Over the years, post-partum depression (PPD) has become more understood among the medical community and general public. But there is another mental disorder new moms can suffer from that many people may confuse with post-partum depression. Post-partum PTSD (post-traumatic stress disorder) is said to be fairly common, affecting about 9% of new moms. But with a lot of the same symptoms as PPD, the disorder is often misdiagnosed, which can lead to improper treatment and a longer road to recovery.
Today reports about the occurrence of PTSD after delivery of a baby and how we are still struggling to understand and give women the right diagnosis that will put them on the path to recovery. PTSD after giving birth to a baby may occur if there were complications during delivery, there was unnecessary medical intervention, if the people around the new mom were not supportive, or if difficult triggering events occurred leading up to the birth. But experts also say that perfectly normal births can also lead to PTSD.
Post-partum PTSD differs from post-partum depression in that the woman often experiences intense anxiety, flashbacks from the birth, fight or flight responses and emotional triggers. Post-partum depression tends to produce more feelings of sadness and hopelessness in new moms. Both disorders can greatly affect a new mom’s ability to bond with baby and function in her day to day family life.
Dr. Daniel Bober, assistant clinical professor at Yale Medical School and New York University Medical School, explains the tendency doctors have to label all new moms experiencing mental distress as having PPD rather than PTSD. Dr. Bober says, “You would think that most practitioners would be able to distinguish between the two, but when they see a woman who has just had a child, they tend to slap that label of postpartum depression onto them.”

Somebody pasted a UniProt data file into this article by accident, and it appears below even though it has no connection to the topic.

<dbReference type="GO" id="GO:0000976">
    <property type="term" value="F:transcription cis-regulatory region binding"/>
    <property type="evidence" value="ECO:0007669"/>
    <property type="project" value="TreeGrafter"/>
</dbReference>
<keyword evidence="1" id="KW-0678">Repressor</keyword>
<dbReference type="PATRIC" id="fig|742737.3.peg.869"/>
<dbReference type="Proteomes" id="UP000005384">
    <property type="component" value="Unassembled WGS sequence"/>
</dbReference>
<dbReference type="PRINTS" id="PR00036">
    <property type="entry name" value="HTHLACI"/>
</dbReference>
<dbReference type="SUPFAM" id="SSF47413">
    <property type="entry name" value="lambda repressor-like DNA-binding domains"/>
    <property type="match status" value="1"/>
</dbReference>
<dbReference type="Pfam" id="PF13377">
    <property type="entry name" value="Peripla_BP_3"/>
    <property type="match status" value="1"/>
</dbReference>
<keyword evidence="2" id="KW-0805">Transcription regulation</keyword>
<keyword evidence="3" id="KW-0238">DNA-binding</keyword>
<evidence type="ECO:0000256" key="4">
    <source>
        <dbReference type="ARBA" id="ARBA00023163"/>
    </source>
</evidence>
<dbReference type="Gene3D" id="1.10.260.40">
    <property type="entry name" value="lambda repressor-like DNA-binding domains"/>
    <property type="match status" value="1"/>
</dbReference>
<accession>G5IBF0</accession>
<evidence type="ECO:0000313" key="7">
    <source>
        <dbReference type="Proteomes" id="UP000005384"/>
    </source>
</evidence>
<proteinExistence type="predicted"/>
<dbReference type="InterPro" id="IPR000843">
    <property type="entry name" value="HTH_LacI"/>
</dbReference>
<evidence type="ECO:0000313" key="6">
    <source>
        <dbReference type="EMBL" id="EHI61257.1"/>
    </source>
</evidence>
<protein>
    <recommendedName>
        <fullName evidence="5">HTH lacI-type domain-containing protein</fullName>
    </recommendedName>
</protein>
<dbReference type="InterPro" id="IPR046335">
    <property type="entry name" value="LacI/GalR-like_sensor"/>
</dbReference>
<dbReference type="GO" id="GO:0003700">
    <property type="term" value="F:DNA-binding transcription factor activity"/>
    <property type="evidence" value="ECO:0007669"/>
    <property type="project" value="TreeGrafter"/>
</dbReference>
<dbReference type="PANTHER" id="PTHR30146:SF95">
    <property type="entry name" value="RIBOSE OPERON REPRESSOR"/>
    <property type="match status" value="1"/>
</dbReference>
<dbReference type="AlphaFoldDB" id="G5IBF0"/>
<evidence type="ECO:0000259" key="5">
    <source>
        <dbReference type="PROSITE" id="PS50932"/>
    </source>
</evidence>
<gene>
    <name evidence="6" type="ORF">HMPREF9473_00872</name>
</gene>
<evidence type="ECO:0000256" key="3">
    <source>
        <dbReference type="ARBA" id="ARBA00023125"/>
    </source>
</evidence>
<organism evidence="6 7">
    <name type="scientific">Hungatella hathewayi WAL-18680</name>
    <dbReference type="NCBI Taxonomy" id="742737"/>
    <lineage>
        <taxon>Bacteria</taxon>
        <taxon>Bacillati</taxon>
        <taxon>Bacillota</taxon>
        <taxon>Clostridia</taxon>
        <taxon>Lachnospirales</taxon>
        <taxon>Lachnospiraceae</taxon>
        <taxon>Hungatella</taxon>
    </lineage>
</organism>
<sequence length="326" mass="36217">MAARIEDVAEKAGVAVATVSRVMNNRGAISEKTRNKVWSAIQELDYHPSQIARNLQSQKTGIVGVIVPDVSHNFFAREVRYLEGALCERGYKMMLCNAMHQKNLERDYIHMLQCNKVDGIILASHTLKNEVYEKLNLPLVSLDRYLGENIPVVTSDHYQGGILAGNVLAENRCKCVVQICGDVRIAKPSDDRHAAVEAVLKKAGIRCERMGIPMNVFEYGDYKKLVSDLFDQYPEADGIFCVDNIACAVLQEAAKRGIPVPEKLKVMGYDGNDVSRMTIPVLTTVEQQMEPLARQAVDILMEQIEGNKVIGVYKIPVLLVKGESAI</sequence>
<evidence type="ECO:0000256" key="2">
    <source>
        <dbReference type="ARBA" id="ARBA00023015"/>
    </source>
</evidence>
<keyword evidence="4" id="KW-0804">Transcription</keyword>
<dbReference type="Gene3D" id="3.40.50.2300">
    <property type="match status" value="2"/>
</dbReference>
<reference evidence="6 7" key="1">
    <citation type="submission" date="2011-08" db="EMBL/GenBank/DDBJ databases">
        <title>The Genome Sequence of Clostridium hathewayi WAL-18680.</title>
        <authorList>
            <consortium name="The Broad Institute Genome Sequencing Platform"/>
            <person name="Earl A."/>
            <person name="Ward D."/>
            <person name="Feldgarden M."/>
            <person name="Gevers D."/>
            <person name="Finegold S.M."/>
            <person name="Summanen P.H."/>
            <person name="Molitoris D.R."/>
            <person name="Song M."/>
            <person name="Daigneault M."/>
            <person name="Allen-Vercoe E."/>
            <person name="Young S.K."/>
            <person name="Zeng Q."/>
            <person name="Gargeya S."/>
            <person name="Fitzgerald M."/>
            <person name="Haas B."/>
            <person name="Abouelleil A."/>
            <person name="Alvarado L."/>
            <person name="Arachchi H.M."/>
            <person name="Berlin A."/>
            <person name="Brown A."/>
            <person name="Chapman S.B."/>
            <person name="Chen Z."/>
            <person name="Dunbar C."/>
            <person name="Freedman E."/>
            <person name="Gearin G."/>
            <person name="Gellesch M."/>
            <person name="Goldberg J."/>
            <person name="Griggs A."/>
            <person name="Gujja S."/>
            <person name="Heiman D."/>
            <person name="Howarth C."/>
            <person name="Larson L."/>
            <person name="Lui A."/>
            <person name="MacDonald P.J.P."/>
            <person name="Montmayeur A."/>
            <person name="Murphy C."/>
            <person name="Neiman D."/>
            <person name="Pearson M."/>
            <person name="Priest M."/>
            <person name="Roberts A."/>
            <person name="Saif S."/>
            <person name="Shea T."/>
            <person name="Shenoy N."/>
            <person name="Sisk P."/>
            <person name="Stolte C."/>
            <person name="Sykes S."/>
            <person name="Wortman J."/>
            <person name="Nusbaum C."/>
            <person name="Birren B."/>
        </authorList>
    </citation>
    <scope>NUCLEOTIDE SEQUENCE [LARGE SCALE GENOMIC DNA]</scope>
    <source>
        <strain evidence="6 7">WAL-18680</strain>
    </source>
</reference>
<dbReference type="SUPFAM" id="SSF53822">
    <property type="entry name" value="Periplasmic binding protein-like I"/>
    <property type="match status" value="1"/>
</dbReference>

Fortunately, new mom Sarah Allevato’s doctors were able to properly diagnose her with post-partum PTSD when she reported lack of sleep, extreme anxiety and an unnatural fear that her baby would become ill. Allevato explains her symptoms saying, “I would wake in a panic that Finn would die from SIDS or would develop an infection so bad that he would be hospitalized. I would often panic for no reason, and I would have to watch Finn to make sure nothing bad would happen.” Though Allevato knows the road to recovering from PTSD is long, she is thankful to have the right diagnosis that has led to the right therapy to get better. She is currently in therapy and on medication that has made her day to day life a lot more bearable. She explains, “I am able to sleep and play with my now happy, healthy toddler. I know I am better focused and a better wife and mother because of it.”
What do you think of post-partum PTSD?
Do you think it is difficult for doctors to decipher between post-partum depression and PTSD?
Thank You for an Insightful Article... i had NEVER heard of this before and it really needs to get ALOT more Press !